Which Joe gave his name to ‘sloppy joes’? We look at five interesting sandwiches and their lexical origins.
A phoneme which combines a plosive with an immediately following fricative or spirant sharing the same place of articulation, e.g. ch as in chair and j as in jar.
- ‘The sounds that agree in voicing comprise stops, fricatives, and affricates.’
- ‘We can note, for instance, the general avoidance of fricatives and affricates in pidgin phonological inventories.’
- ‘Mandarin Chinese has just two series of stops and affricates, one aspirated, the other unaspirated.’
- ‘If there is a substantial lag between the release of the closure of a stop or the end of the frication of an affricate, and the onset of voicing in the vowel, it is said to be aspirated.’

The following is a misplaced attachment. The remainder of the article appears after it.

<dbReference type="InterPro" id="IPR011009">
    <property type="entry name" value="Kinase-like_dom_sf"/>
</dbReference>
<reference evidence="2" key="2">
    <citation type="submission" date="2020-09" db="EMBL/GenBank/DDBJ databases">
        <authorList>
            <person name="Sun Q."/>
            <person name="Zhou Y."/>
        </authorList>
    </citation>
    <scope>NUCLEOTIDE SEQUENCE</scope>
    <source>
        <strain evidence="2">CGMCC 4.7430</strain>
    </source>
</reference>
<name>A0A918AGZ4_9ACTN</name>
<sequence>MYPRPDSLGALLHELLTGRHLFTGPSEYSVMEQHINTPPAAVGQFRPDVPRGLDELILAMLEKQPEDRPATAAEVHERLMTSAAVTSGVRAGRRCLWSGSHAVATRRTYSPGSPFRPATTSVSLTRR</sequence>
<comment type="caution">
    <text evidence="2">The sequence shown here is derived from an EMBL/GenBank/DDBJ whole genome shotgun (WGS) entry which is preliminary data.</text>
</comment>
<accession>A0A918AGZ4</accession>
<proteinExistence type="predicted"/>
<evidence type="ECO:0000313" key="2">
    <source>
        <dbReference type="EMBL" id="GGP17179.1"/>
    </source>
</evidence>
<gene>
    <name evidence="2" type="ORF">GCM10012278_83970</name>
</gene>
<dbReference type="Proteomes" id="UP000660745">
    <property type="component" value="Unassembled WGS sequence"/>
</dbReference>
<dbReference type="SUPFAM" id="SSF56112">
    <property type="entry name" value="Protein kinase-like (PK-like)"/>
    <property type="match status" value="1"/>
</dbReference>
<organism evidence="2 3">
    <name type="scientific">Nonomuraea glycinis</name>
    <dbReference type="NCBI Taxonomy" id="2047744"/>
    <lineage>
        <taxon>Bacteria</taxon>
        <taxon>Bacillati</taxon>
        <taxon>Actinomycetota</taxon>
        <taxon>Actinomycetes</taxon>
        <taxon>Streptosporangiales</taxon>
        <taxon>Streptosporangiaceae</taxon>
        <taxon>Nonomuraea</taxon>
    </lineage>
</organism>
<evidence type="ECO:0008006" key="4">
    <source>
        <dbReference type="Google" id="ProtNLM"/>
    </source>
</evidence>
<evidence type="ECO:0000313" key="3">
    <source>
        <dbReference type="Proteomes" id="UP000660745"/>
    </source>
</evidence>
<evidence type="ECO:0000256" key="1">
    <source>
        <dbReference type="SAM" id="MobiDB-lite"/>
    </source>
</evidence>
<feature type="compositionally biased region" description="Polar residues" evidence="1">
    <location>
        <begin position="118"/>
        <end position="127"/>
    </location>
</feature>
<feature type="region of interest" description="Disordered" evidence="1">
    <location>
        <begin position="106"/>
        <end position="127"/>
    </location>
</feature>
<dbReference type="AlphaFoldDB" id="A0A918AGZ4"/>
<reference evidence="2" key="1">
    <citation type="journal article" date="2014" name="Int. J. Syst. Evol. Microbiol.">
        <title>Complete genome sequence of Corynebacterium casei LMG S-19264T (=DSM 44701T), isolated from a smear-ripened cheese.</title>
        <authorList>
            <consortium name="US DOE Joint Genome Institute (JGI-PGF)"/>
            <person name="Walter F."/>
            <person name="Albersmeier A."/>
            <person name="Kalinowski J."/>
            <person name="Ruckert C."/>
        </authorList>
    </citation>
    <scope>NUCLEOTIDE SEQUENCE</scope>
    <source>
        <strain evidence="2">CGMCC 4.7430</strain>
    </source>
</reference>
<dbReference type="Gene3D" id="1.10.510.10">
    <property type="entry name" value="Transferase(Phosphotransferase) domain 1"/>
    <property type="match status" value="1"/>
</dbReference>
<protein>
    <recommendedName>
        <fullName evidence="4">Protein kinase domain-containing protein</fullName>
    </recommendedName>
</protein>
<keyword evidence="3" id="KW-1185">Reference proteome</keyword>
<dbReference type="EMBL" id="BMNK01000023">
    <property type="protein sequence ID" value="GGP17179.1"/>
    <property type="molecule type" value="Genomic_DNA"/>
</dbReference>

- ‘For example, the aspirated series of stops and affricates are written by adding a horizontal stroke to the letters for the plain series.’
Late 19th century: from Latin affricatus, past participle of affricare, from ad- ‘to’ + fricare ‘to rub’.
We take a look at several popular, though confusing, punctuation marks.
From Afghanistan to Zimbabwe, discover surprising and intriguing language facts from around the globe.
The definitions of ‘buddy’ and ‘bro’ in the OED have recently been revised. We explore their history and increase in popularity.